European Union's coronavirus V-Day is (mostly) a win for Ursula von der Leyen

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EU countries will on Sunday roll up their sleeves and get vaccinated together — even though European Commission President Ursula von der Leyen has had to grip their hands tightly at times. 

Back in June, the Commission proposed negotiating vaccine deals on behalf of all 27 member countries. Now, on December 27, those vaccines can finally be administered.

Von der Leyen on Saturday hailed this near-simultaneous start of vaccinations across the bloc “a touching moment of unity,” but the road to that moment hasn’t always been easy.

Hungary tested this unity shortly after von der Leyen’s statement by jumping the gun and using the first shots on health care workers a day before the rest of the bloc.

Getting countries to agree to December 27 as a common vaccination day had been a hurdle. Danish Prime Minister Mette Frederiksen originally said the country would not wait for others to start vaccinating, but within days fell in line with the December 27 date. Others, like the Netherlands, will wait until January but only due to technical issues with setting up the registration process.

Overall, the EU’s vaccination strategy has been a major test for the Commission, as countries handed over some of their national health powers to secure doses together. But as far as the EU executive is concerned, it has passed.

Brussels has boasted of its success — six deals with major vaccine producers, and a seventh on the way — as proof that it should take on more health powers from EU countries in the future as part of its so-called “European Health Union.” 

The fact that the first vaccine to be used is one developed in Germany, funded by EU research money and backed by European Investment Bank funding, was the cherry on top. “This is a true European success story,” von der Leyen said Monday after the Commission approved the vaccine.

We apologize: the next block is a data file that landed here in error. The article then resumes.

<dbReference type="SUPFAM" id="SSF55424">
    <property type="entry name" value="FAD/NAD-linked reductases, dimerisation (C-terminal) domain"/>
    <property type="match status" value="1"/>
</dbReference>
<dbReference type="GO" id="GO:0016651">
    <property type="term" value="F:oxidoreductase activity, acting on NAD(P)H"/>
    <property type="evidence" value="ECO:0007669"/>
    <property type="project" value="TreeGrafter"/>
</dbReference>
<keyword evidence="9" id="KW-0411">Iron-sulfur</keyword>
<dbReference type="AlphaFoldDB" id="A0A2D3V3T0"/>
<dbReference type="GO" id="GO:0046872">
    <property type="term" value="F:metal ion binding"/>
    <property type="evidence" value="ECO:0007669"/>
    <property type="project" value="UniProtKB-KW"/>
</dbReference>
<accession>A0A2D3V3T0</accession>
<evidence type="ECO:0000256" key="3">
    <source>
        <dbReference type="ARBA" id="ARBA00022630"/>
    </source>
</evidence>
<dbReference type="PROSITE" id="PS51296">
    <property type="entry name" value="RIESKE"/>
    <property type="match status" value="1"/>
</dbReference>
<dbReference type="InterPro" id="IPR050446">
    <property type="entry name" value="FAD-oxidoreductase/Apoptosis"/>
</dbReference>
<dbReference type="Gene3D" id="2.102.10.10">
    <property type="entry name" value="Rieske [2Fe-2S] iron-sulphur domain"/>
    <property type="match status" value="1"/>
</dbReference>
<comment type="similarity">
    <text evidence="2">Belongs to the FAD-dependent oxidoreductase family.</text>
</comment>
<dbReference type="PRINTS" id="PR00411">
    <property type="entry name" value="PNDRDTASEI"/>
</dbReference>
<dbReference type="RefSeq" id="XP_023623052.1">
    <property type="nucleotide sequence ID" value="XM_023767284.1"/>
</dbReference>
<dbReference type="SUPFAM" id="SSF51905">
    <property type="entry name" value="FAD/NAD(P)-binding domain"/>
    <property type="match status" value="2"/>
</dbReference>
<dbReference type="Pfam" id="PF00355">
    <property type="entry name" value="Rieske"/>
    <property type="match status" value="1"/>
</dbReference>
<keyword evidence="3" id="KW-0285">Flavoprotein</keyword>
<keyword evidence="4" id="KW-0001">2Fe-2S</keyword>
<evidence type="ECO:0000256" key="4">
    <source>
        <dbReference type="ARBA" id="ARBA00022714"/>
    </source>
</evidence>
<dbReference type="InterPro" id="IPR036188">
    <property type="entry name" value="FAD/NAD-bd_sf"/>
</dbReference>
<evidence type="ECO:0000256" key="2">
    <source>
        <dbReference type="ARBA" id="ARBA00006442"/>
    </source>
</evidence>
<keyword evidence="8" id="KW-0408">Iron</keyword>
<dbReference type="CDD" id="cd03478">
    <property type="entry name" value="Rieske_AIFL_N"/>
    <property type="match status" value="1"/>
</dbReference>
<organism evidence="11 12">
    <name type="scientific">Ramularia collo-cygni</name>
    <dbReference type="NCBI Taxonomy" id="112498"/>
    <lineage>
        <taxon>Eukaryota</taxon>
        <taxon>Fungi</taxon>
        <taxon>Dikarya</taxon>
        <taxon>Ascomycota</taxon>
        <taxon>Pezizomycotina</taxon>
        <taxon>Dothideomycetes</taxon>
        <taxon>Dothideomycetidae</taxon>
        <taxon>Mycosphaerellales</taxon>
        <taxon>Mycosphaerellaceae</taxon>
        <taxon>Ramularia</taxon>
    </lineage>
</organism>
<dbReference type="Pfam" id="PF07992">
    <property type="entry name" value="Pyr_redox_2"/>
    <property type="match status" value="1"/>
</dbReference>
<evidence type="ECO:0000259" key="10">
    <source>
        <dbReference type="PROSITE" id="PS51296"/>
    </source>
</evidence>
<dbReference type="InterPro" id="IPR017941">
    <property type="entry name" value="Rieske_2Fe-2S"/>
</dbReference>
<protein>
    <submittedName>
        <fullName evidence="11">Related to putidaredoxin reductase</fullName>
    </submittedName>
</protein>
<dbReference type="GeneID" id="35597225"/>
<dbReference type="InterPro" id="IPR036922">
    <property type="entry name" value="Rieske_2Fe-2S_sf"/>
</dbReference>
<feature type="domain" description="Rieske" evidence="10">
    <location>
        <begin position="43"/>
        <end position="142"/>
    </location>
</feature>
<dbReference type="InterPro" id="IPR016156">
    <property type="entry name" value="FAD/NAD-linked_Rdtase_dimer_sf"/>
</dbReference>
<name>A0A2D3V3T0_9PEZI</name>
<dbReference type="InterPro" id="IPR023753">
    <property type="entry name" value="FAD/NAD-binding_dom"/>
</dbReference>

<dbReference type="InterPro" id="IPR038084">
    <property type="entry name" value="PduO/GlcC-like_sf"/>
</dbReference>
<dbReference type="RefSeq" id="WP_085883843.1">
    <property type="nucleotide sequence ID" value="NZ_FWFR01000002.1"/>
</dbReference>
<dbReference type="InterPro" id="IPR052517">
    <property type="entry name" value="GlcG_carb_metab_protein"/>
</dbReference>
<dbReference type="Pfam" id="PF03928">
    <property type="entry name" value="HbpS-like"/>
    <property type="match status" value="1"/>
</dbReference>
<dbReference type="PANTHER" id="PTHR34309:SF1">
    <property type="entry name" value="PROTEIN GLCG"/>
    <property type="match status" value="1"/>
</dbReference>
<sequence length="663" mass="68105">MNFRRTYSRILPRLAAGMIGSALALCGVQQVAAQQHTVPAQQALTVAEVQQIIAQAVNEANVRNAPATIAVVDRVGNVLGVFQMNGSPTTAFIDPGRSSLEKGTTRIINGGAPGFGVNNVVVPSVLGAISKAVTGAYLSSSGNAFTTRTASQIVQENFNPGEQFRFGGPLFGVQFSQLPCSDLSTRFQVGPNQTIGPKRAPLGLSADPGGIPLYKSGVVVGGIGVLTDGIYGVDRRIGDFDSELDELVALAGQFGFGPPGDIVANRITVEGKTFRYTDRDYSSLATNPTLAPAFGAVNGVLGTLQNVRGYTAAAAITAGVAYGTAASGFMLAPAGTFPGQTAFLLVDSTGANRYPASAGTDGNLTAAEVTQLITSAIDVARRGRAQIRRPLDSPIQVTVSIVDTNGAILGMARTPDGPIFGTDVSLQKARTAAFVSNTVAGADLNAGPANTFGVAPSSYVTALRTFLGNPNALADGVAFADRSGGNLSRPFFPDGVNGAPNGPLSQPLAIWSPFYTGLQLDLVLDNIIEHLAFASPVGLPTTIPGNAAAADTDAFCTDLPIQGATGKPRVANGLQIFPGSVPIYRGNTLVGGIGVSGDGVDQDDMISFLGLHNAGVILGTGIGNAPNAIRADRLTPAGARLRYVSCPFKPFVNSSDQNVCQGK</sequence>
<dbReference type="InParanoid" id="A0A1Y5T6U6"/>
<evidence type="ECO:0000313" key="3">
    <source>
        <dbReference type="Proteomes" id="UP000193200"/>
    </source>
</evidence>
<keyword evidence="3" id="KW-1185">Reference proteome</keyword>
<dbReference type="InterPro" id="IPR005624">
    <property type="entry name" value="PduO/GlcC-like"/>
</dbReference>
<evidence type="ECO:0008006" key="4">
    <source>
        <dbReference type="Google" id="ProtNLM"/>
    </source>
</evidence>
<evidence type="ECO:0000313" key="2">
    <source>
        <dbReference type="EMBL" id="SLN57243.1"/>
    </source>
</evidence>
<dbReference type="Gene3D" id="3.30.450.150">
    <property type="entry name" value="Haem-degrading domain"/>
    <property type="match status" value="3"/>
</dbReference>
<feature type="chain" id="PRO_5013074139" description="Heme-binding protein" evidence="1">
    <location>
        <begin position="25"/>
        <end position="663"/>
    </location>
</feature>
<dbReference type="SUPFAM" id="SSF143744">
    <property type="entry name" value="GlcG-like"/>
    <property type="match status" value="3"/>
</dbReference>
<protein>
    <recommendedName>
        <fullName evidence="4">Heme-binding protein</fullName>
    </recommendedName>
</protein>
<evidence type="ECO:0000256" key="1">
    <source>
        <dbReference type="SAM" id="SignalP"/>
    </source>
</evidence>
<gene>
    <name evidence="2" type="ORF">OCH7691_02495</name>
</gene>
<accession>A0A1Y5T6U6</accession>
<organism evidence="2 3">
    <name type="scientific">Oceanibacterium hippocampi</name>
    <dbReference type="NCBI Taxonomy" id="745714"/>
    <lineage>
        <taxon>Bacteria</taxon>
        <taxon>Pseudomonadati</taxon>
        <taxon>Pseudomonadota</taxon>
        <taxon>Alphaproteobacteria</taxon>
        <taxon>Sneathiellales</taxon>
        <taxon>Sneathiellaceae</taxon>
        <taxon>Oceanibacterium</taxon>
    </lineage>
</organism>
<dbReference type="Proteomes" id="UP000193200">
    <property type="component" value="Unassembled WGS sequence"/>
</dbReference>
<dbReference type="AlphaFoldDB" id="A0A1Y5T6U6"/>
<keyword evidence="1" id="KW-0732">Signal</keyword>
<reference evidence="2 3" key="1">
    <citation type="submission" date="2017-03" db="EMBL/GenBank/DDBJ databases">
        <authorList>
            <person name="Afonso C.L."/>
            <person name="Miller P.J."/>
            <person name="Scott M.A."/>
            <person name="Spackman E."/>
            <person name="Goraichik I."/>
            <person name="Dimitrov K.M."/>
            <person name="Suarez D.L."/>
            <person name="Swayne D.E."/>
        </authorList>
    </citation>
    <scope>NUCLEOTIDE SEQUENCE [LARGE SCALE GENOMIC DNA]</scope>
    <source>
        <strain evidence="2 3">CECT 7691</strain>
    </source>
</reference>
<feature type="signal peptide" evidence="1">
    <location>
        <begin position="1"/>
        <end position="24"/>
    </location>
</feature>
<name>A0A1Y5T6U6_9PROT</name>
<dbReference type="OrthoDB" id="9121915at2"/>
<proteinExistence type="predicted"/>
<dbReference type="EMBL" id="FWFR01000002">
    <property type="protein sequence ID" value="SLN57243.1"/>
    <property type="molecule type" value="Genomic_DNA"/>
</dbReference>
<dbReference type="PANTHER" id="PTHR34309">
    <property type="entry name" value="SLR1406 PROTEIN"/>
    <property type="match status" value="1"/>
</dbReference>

Four major countries — Germany, France, the Netherlands and Italy — essentially forced the Commission’s hand this spring by signing a deal with Oxford/AstraZeneca on their own, but Brussels meant business: The Commission ditched its top names in the health department and brought in Sandra Gallina, the No. 2 in its trade department, to lead negotiations, found approximately €2.1 billion in down payments for vaccines, and formed a largely secret team of negotiators to extract the best deals from vaccine producers.

Sunday is when those months of hard work pay off as most EU countries start using the first doses of the BioNTech/Pfizer vaccine. The bloc should get 12.5 million doses by the end of 2020, according to BioNTech, divided between EU countries based on population. Each country decides who gets vaccinated first, with some prioritizing health care workers and others vulnerable groups, such as the elderly or people with health conditions.

In some countries, politicians will be among the first to get a jab: Greek Prime Minister Kyriakos Mitsotakis will be vaccinated on Sunday, according to Kathimerini. Romanian President Klaus Iohannis originally was going to be near the front of the queue but changed his mind because advisers thought it would look like he’s skipping the line. 

Countries have not always been happy, though. This past month, Hungary, Poland, Germany and Italy pushed the European Medicines Agency (EMA) and the Commission to hurry up and approve the BioNTech/Pfizer vaccine as the U.K. and U.S. were already vaccinating the public. Even though the EMA did move up the date to make a decision on the vaccine, Switzerland and Serbia became the first in continental Europe to vaccinate — on Tuesday and Thursday, respectively.

Others, largely MEPs but also civil society groups and the French government, have pushed for greater transparency of the vaccine deals, which have been almost entirely secret beyond the number of doses the Commission signed up to buy. The Commission held firm even after a Belgian politician accidentally tweeted out the prices of each vaccine dose.

Countries have not always played by the rules, either. Hungary threatened to use vaccines made by Russia and China, despite the Commission’s warnings. Germany also secured extra doses of three other vaccines, including those made by BioNTech/Pfizer, CureVac and IDT Biologika, the latter of which has not agreed to a deal with the EU. Denmark followed suit this week by purchasing another 2.6 million doses of the BioNTech/Pfizer vaccine.

Still, von der Leyen is counting Sunday as a win. On Thursday, she tweeted that she had been moved to see the first coronavirus vaccines shipped out across the bloc “at the same time.”

“Together,” she wrote, “we will overcome the pandemic.”

This article is part of POLITICO’s premium policy service: Pro Health Care. From drug pricing, EMA, vaccines, pharma and more, our specialized journalists keep you on top of the topics driving the health care policy agenda. Email [email protected] for a complimentary trial.

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